- Likeness and Presence: A History of the Image Before the Era of Art
Were Hans Belting known by future generations of historians, art historians and specialists, only for this book, his reputation would be secure. In its scope, its departure point (the use of sacred images), and its disciplined methodology, Likeness and Presence is, quite simply, magisterial. This book is not only an [End Page 114] analysis of the image per se, but, covering territory well-known to the specialist, it is simultaneously a history of the image in the millennium and a half from antiquity to the Renaissance: a history of the image before the Renaissance and Reformation, following which, art “took on a different meaning and became acknowledged for its own sake—art as invented by a famous artist and defined by a proper theory” (xxi).
Likeness and Presence deals with the beliefs, superstitions, hopes and fears that come into play as people handle and respond to sacred images. Before the Renaissance and Reformation (1–16), holy images—the only independent images then in existence—were treated not as “art” but as objects of veneration (17–29). The faithful believed that these images, through their careful likeness to the person represented, became a tangible presence of the Holy and were, through this careful likeness, able to work miracles, deliver oracles, and to bring victory on the battlefield.
Belting traces over 20 chapters (each one so complete in itself, each might well stand alone as single essays) the long history of the image and its changing role in European culture. His point of departure is his conviction that neither can he “explain” images nor do images explain themselves (1). Rather, he proceeds from the belief that images reveal their meaning best by their use. It is the changing use of holy images which he traces in three historical stages (see below), consciously focussed on the image qua image and its use. Thus, he keeps holy images distinct from the narrative image, the idealism of art appreciation for its own sake, or any of the approaches current in the scholarship, from the view point of the psychologist or anthropologist.
Belting’s history of holy images, particularly the iconic portrait, opens in late antiquity when Christianity adopted the cult images of the “pagans,” in a complete reversal of its original prohibition on images, and developed an image practice of its own (chaps. 3–8). The middle section of Likeness and Presence is also the center of the story: the Middle Ages when images of God and the saints underwent many significant changes as either icons or statues, in the East and West respectively (chaps. 9–16). The final third of this volume (chaps. 17–20) treats the period of transition between the Middle Ages and the period of the Renaissance and Reformation, the era of art so-called, when images emerge with a new face. In this period, holy images, Belting maintains, reemerge (xxii) as works of art made by gifted artists, characterized by individuated styles and visualizations of the traditional biblical repertoire. In the hands of such artists as Duccio and Coppo, Jan Van Eyck and Memling, Antonella da Messina and Durer, or later, well-known Renaissance artists, the artist strived consciously to make visible both the idea of the divine and the idea of beauty, symbolized in the perfection of art (484–90).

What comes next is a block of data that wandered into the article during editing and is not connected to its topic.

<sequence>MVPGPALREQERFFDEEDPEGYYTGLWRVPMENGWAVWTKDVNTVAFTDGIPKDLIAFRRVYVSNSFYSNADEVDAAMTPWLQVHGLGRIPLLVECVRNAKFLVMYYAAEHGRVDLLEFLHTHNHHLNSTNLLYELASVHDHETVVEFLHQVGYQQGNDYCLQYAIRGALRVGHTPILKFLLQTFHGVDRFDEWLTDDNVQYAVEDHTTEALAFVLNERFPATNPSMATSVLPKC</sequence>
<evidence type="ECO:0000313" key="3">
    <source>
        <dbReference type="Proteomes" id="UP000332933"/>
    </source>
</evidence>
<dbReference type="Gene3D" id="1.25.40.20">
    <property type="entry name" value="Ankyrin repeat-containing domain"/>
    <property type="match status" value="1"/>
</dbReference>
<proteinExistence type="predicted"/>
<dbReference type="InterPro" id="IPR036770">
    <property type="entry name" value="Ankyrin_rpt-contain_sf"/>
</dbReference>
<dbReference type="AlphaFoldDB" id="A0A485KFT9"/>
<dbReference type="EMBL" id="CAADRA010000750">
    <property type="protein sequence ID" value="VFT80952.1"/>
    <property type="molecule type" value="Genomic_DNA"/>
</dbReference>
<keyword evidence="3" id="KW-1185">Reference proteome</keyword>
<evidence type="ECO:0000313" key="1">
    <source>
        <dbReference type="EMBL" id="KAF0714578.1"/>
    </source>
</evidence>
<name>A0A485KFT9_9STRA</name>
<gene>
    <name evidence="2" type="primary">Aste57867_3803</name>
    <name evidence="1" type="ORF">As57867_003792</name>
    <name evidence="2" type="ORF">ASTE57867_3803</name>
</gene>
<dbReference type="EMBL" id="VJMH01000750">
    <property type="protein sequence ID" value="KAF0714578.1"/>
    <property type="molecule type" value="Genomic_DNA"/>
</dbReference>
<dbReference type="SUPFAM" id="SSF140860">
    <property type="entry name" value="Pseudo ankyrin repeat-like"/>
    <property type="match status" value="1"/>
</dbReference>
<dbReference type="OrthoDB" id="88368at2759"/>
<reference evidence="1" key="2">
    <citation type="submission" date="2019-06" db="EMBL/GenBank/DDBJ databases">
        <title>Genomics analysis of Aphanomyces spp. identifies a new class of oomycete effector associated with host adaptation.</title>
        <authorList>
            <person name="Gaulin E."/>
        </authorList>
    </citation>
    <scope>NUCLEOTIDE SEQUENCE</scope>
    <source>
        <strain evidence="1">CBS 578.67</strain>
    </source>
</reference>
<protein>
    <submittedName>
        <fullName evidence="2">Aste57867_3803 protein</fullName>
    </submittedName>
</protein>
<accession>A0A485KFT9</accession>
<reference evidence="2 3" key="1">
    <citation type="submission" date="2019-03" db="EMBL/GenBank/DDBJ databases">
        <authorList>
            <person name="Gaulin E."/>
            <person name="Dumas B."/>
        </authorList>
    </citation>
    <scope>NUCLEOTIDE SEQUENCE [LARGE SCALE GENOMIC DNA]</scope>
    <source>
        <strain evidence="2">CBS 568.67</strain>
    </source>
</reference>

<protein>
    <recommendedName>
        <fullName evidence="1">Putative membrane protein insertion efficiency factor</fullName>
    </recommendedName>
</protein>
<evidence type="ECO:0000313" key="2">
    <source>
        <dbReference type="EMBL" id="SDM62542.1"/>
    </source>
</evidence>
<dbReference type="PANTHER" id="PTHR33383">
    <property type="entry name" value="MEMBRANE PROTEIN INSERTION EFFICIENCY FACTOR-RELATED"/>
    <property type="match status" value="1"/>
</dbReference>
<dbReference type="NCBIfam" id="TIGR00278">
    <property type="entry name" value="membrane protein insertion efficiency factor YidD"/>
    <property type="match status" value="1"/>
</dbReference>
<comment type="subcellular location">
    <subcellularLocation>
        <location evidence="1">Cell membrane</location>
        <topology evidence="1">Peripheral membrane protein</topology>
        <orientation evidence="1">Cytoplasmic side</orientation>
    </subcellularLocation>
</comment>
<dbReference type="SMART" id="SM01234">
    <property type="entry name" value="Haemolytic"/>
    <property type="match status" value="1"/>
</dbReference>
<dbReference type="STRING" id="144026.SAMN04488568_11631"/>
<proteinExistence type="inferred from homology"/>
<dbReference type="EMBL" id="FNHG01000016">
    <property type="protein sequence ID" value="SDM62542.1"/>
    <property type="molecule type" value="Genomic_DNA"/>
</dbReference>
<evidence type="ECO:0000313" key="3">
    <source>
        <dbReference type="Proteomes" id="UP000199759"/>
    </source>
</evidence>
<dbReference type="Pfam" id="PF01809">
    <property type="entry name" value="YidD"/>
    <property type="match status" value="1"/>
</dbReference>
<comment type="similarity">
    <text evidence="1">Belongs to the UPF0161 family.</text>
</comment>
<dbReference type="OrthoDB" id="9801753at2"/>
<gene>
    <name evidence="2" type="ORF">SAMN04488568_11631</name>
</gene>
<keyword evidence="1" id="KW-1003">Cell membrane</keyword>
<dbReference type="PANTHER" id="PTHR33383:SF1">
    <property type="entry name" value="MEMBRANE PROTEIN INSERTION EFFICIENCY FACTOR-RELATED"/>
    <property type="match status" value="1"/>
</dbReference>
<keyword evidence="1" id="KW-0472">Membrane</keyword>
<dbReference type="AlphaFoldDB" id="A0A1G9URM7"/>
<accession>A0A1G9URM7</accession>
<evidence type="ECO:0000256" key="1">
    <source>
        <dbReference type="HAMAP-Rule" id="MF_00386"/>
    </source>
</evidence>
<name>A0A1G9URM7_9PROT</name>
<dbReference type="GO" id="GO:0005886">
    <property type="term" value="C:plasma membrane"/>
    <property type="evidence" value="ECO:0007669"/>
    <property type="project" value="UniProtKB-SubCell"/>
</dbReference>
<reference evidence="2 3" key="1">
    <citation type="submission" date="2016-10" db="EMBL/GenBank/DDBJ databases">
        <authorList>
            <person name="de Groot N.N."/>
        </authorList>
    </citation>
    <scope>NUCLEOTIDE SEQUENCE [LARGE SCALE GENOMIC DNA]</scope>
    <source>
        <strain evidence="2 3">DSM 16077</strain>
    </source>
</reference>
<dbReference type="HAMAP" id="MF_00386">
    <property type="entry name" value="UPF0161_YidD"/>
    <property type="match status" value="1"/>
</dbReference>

Likeness and Presence is a splendid book, if only with reference to the sheer magnitude of undertaking to write of a history of images, but also in the physical presentation of the volume itself. It is conceived evidently with the reader in mind. Besides the 490 text pages distributed over 20 chapters, each with clearly titled sub-sections made accessible by a full Table of Contents, there is yet another 58 pages of endnotes, a satisfyingly full bibliography, and two very useful indices (of subjects, and of persons and places). In addition, Belting [End Page 115] provides 65 densely packed pages...